By Haydie Gooder and Skye Davey from the Centre for Just Places, Jesuit Social Services

Although climate change is affecting people across the globe, it is clear that marginalised and disadvantaged people and communities are often first and worst impacted. Councils already play a role in responding to the more frequent and intense extreme weather events, however the current magnitude of climate impacts require all levels of government to go beyond emergency management to deepen their understanding of what needs to be done to build climate resilient communities for all. The Centre for Just Places is supporting councils to do this work.

Jesuit Social Services’ Centre for Just Places was established with seed funding from the Gandel Foundation and the Victorian Government, to support and enable place-based approaches to social and ecological justice through research, collaboration and knowledge exchange.

Executive Director, Dr Susie Moloney, said the Centre works at the intersection of social and ecological justice, in recognition that highly disadvantaged and marginalised communities are often first, worst, and hardest hit by the environmental risks and harms such as climate change, with fewer resources to cope and adapt.

“If you’re already experiencing a range of social inequities, climate change will compound those problems. During heatwaves, people in low income housing and poor quality, uninsulated rentals are more likely to suffer heat stress, anxiety and disrupted sleep, which can have a detrimental impact on overall health and wellbeing,” Dr Moloney said.

“We know that social and environmental injustice are linked. We weren’t surprised to see that Jesuit Social Services’ 2021 Dropping Off the Edge research into locational disadvantage across the country, found that communities experiencing high levels of social injustice were also experiencing disproportionately high levels of environmental injustice such as heat stress, air pollution and lack of green canopy.”

Enabling climate just and resilient communities

The changing climate, including the compounding impacts of bushfires, heatwaves, increased storms and flooding, is forcing communities across Australia to find new ways to adapt.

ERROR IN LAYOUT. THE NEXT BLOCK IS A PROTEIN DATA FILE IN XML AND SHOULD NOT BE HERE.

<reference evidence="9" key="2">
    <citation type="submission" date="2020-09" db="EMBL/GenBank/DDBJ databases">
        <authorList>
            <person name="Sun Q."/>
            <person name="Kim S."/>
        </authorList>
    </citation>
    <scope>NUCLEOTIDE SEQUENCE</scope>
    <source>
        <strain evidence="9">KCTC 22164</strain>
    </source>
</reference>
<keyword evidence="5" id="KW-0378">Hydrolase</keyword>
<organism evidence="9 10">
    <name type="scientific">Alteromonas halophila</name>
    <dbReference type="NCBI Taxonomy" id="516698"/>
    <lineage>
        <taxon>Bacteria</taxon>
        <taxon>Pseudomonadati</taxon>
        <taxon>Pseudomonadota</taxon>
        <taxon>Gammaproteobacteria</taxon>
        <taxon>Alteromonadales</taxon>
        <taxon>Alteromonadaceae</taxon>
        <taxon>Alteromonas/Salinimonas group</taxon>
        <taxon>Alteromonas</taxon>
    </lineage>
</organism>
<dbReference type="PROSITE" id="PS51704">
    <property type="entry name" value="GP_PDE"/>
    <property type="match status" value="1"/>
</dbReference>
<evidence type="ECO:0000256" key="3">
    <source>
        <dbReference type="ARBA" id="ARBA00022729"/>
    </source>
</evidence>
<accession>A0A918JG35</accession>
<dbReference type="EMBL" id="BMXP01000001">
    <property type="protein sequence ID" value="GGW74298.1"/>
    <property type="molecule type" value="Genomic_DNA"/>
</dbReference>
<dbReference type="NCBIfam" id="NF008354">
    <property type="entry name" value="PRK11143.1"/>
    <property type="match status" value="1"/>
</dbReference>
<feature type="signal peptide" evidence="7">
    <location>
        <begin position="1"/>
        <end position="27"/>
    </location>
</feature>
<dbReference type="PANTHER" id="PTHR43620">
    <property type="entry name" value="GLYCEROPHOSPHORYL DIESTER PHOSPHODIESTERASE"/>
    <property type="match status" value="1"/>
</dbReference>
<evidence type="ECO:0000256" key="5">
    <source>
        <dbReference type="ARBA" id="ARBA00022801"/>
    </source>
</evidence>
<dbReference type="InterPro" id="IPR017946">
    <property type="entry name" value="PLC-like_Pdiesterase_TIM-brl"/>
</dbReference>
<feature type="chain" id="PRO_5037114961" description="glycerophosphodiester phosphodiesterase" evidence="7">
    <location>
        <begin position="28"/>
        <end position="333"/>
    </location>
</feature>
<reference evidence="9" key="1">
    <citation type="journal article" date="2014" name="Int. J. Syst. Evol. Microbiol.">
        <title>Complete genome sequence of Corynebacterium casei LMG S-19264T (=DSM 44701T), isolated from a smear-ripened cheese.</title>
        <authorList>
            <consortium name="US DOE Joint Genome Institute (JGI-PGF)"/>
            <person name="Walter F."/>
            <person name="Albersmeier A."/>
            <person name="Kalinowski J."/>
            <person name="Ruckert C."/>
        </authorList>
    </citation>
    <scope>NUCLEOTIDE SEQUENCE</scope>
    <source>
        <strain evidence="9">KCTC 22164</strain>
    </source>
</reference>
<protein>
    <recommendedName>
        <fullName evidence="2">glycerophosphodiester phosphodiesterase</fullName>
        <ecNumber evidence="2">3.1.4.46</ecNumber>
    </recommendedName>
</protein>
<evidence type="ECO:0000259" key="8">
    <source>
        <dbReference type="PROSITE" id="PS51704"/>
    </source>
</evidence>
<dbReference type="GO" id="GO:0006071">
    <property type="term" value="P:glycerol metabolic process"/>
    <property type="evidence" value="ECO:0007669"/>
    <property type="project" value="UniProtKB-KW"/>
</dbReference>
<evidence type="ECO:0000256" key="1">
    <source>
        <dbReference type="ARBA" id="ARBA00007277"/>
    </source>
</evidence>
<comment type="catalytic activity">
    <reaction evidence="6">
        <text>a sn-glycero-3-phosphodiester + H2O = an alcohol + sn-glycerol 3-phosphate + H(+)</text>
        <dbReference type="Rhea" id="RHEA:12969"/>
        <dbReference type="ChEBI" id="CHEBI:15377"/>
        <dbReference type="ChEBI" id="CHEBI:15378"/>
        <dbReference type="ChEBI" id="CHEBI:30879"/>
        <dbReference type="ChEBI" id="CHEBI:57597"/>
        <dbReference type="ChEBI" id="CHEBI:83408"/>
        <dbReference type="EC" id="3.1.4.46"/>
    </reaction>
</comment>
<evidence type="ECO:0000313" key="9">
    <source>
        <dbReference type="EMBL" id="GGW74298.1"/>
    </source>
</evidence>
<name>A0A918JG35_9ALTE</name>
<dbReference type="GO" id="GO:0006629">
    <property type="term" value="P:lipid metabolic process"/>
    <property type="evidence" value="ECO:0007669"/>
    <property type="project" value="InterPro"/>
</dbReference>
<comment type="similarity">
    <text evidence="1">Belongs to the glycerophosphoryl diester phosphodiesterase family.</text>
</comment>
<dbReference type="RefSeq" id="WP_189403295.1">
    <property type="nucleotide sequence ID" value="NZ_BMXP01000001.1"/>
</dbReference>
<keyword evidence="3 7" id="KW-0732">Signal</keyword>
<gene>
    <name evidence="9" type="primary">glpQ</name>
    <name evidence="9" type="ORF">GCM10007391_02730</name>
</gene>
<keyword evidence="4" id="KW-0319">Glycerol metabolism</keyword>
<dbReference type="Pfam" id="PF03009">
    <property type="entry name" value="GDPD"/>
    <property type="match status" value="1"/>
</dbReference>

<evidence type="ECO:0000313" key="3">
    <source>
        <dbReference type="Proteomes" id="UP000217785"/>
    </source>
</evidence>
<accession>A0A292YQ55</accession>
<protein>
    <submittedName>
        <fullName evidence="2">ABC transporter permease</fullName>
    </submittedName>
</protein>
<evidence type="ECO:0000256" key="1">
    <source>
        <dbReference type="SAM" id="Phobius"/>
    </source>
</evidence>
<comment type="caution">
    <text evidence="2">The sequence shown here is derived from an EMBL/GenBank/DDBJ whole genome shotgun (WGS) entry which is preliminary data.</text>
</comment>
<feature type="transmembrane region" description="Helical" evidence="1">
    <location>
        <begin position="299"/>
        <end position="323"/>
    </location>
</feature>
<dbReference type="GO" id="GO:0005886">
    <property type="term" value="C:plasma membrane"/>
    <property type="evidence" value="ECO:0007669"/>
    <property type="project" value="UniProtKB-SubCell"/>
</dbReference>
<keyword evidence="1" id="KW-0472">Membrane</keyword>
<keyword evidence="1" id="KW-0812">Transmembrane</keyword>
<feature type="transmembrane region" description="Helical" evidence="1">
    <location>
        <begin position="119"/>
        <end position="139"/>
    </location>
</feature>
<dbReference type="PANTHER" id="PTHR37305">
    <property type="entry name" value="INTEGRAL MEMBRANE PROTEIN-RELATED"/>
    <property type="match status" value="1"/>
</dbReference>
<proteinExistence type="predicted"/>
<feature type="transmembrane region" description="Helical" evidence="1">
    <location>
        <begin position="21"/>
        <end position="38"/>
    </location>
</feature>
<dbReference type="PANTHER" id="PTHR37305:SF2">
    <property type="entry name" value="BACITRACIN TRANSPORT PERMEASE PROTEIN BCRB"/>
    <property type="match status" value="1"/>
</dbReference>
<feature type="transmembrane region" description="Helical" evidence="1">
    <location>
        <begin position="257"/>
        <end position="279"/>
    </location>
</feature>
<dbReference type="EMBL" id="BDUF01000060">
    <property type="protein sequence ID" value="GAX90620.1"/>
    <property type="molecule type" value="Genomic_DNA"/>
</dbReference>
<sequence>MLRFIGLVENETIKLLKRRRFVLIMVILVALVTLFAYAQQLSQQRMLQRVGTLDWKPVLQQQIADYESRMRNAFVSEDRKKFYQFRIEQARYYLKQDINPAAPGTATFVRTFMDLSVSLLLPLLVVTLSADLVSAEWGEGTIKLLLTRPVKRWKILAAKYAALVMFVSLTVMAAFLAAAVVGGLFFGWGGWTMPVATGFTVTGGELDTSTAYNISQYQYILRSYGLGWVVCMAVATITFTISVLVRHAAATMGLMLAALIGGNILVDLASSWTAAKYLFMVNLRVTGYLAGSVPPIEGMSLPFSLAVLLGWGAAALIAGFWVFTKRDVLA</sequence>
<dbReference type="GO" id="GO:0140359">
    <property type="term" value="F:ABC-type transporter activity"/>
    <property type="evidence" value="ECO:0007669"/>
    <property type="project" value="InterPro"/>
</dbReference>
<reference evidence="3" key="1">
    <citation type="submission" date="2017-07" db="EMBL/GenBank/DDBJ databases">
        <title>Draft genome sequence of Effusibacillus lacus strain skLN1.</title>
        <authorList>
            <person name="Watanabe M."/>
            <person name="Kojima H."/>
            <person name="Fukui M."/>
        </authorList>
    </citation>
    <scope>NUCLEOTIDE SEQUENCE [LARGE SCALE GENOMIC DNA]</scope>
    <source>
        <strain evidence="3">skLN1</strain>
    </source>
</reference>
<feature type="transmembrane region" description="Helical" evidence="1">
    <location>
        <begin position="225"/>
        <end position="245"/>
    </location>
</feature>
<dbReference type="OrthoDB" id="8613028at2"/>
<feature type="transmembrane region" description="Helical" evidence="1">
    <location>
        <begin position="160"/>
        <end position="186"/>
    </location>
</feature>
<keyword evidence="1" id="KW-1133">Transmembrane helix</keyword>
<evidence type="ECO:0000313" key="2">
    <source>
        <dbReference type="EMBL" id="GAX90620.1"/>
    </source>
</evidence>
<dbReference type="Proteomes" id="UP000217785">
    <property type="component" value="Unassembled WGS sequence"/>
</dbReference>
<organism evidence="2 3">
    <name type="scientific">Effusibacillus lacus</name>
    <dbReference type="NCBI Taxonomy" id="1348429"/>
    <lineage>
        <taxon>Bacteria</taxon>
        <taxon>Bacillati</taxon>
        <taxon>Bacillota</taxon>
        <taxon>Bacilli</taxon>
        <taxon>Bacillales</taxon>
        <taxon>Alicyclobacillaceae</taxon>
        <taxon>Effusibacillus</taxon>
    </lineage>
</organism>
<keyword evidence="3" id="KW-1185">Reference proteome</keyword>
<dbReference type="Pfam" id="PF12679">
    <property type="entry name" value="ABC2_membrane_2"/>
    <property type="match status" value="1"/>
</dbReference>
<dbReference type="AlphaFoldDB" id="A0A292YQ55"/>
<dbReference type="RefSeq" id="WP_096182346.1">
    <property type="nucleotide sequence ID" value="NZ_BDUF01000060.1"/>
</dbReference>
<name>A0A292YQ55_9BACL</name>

The Centre is working with communities, community service organisations and local governments to increase capacity, co-design responses and build community resilience.

Dr Moloney said she believes place-based, community-led approaches to building climate resilience are crucial, because residents and community organisations have lived experience and deep knowledge of the needs, vulnerabilities, strengths and opportunities within their own regions.

“Having local people and organisations that support communities involved in program design and implementation can increase the effectiveness of an initiative, achieving higher levels of community trust and greater flexibility and responsiveness to the real and changing needs of the community,” Dr Moloney said.

Working one-on-one with local communities

In recognising the urgent need to adapt, between 2021-2022 the Centre delivered a series of climate adaptation and resilience workshops across metropolitan Melbourne.

The workshops aim to strengthen collaboration between community service organisations and local governments, to build resilience to extreme weather and protect the health and wellbeing of those most at risk. Serving as a critical conversation starter, the workshops built common understandings of climate vulnerability and community needs in each local government area and catalysed future collaborations.

In Darebin – an area of Melbourne with high heat vulnerability – relationships developed through the workshops enabled deep engagement with at-risk community members and their lived experience of climate change.

The Centre worked with the City of Darebin to hear what a diverse range of residents needed to stay safe and well during heatwaves and other extreme weather.

This engagement resulted in the identification of a wide range of impacts on health and wellbeing, and how best to respond to remain safe and well during extreme weather, particularly heat wave conditions.